During the late 17th century the freehold of Ebury passed from Sir Hugh Audley to his great-niece and heiress Mary Davies. Both Audley and Davies were key figures in the development of Ebury Manor into a suburb of the City of London, now comprising Mayfair, Belgravia and Park Lane. They are memorialised by today's North Audley Street, South Audley Street and Davies Street, all in Mayfair.

Buckingham House, the core element of today's Buckingham Palace, was built in the 1700s by John Sheffield, 1st Duke of Buckingham and Normanby to the design of William Winde
Buckingham Palace, East Front, principal façade; originally built to the design of Edward Blore and completed in 1850. It acquired its present appearance following a 1913 remodelling by Sir Aston Webb

Buckingham House, the mansion that now forms the core of Buckingham Palace, was built in 1703 by John Sheffield, 1st Duke of Buckingham and Normanby to the design of William Winde.[13] In 1761 the property returned to the ownership of the royal family (which had retained the adjoining site of the Mulberry Garden), when the mansion was sold to King George III,[14] for the sum of £21,000;[15] or possibly £28,000.[16]

Ebury in modern place and other names[edit]

Ebury Street, Belgravia. This part of the street has been renamed Mozart Terrace after the composer Wolfgang Mozart, who in 1764 stayed at the house to the left of the lamp post and composed his first symphony there.

Ebury survives as a place name in: Ebury Street, Belgravia, Ebury Square, Ebury Wharf and Ebury Bridge, which crosses the former Ebury Canal. The name Avery, also found in many street names in SW1, is a corruption of Ebury.[17]

The modern hereditary title Baron Ebury, was created in 1857 for Robert Grosvenor, the owner of the estate, of an ancient and prominent gentry family of Cheshire. The names of some of the family's Cheshire estates now feature as street names in the former manor of Ebury, most notably Eaton, Belgrave and Eccleston. One of Grosvenor's business enterprises was the Watford and Rickmansworth Railway, also known as the "Ebury Line", in Hertfordshire. The railway no longer exists and has been converted into the Ebury Way hiking trail.

Ebury Publishing is named after the location of its offices in Pimlico.

Footnotes[edit]

  1. ^ F. H. W. Sheppard, "The Acquisition of the Estate", Survey of London 39: The Grosvenor Estate in Mayfair, Part 1 (General History) (1977), London, London County Council, pp. 1–5 (12 April 2015).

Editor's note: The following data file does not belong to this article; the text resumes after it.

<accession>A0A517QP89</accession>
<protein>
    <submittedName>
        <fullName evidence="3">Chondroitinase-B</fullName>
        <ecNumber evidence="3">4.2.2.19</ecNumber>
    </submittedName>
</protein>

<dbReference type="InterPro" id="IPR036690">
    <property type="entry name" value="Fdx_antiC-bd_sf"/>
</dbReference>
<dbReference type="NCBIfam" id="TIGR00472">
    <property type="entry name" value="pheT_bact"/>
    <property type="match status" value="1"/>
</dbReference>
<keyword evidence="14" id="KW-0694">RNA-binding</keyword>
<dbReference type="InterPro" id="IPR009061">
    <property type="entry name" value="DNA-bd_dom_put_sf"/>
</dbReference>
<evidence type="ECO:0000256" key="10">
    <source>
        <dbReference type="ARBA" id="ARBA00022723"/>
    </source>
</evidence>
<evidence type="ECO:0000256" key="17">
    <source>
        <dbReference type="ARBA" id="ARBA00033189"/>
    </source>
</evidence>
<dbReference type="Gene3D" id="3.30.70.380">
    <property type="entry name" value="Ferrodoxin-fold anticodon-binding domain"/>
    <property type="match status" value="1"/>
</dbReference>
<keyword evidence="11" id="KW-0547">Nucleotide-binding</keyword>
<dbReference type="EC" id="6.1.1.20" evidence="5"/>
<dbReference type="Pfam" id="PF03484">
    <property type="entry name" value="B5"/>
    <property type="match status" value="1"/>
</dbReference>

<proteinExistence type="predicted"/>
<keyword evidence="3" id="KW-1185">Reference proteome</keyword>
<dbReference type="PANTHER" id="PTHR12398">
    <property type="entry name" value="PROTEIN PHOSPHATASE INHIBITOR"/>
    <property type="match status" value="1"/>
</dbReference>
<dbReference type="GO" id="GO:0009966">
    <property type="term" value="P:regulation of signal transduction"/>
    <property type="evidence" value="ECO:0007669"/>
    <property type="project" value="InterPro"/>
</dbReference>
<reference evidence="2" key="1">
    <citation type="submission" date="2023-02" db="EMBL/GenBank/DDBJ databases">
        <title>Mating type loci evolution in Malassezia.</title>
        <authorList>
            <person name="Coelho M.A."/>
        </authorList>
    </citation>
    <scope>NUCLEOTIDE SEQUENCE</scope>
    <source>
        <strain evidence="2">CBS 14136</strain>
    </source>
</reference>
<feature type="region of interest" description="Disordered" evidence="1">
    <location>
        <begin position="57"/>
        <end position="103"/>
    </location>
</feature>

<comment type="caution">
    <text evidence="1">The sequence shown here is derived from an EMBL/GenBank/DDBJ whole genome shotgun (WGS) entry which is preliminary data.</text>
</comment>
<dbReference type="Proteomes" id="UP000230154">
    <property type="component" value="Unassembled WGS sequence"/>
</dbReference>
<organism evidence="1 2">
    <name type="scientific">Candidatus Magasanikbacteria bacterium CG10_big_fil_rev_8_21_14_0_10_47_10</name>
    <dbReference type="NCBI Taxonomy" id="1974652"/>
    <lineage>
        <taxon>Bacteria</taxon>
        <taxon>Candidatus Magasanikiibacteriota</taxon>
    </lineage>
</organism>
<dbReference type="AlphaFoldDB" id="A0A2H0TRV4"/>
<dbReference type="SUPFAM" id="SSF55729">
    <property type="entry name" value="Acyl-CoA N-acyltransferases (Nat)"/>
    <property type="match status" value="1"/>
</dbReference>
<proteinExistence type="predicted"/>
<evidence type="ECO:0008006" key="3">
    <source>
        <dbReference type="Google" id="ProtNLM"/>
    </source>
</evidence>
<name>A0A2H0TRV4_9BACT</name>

2. ^ Girling, Brian; 2013, Belgravia & Knightsbridge Through Time, Stroud, Glouc., Amberley Publishing Limited, p. 62.
  3. ^ J. E. B. Gover, 1922, The Place Names of Middlesex, London, Longmans, p. 22.
  4. ^ O. G. Goring, (1937). From Goring House to Buckingham Palace. London: Ivor Nicholson & Watson, p.15
  5. ^ Patricia Wright, 2012, The Strange History of Buckingham Palace, Stroud, Gloucs., The History Press, p. 160.
  6. ^ Wright, p. 160.
  7. ^ Wright, 2012, p. 40.
  8. ^ Goring, p. 28
  9. ^ Goring, p. 18
  10. ^ Shepherd, 1977
  11. ^ Wright, pp. 76–8
  12. ^ Goring, pp. 31–36
  13. ^ Harris, p.22
  14. ^ John Martin Robinson, 1999, Buckingham Palace, London , The Royal Collection, p. 14.
  15. ^ Roy Nash, 1980, Buckingham Palace: The Place and the People, London, Macdonald Futura., p. 18
  16. ^ Wright, p. 142.
  17. ^ Girling, p. 62.

Bibliography[edit]

  • Charles T. Gatty, 1921, Mary Davies and the Manor of Ebury, London/New York, Cassell.
  • Brian Girling, 2013, Belgravia & Knightsbridge Through Time, Stroud, Glouc., Amberley Publishing Ltd.
  • O. G. Goring, 1937, From Goring House to Buckingham Palace, London, Ivor Nicholson & Watson.
  • J. E. B. Gover, 1922, The Place Names of Middlesex, London, Longmans
  • Roy Nash, 1980, Buckingham Palace: The Place and the People, London, Macdonald Futura.
  • F. H. W. Sheppard (ed.) 1977, Survey of London 39: The Grosvenor Estate in Mayfair, Part 1 (General History), London, London County Council (12 April 2015).
  • John Martin Robinson, 1999, Buckingham Palace, London, The Royal Collection.
  • Patricia Wright, 2012, The Strange History of Buckingham Palace, Stroud, Gloucs., The History Press.

Coordinates: 51°30′29″N 0°09′47″W / 51.508°N 0.163°W / 51.508; -0.163